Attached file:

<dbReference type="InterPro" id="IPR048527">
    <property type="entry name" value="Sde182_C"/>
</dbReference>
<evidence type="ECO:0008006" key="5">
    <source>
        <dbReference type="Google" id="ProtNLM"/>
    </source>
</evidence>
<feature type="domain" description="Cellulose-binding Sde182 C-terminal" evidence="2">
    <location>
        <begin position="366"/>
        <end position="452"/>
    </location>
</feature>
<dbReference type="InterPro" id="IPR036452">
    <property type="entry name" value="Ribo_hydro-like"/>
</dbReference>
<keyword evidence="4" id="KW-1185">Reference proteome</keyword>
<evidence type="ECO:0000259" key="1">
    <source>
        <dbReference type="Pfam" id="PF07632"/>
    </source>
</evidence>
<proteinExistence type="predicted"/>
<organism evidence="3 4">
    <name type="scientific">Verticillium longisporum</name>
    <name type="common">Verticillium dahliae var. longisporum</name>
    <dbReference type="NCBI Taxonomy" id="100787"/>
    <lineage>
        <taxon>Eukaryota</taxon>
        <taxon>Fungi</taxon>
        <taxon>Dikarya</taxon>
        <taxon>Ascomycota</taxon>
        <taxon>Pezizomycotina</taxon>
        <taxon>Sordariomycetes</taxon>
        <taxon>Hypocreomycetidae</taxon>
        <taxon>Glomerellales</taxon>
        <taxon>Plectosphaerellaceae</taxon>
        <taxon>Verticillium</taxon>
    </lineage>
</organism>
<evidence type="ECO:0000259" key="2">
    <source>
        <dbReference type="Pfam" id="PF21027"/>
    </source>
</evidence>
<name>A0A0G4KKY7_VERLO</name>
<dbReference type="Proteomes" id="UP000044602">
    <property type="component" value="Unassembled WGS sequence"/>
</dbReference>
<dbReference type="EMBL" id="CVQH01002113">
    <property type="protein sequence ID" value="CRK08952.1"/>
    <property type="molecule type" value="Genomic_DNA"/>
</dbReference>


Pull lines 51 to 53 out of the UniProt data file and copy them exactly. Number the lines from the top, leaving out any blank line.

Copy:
<dbReference type="EMBL" id="CVQH01002113">
    <property type="protein sequence ID" value="CRK08952.1"/>
    <property type="molecule type" value="Genomic_DNA"/>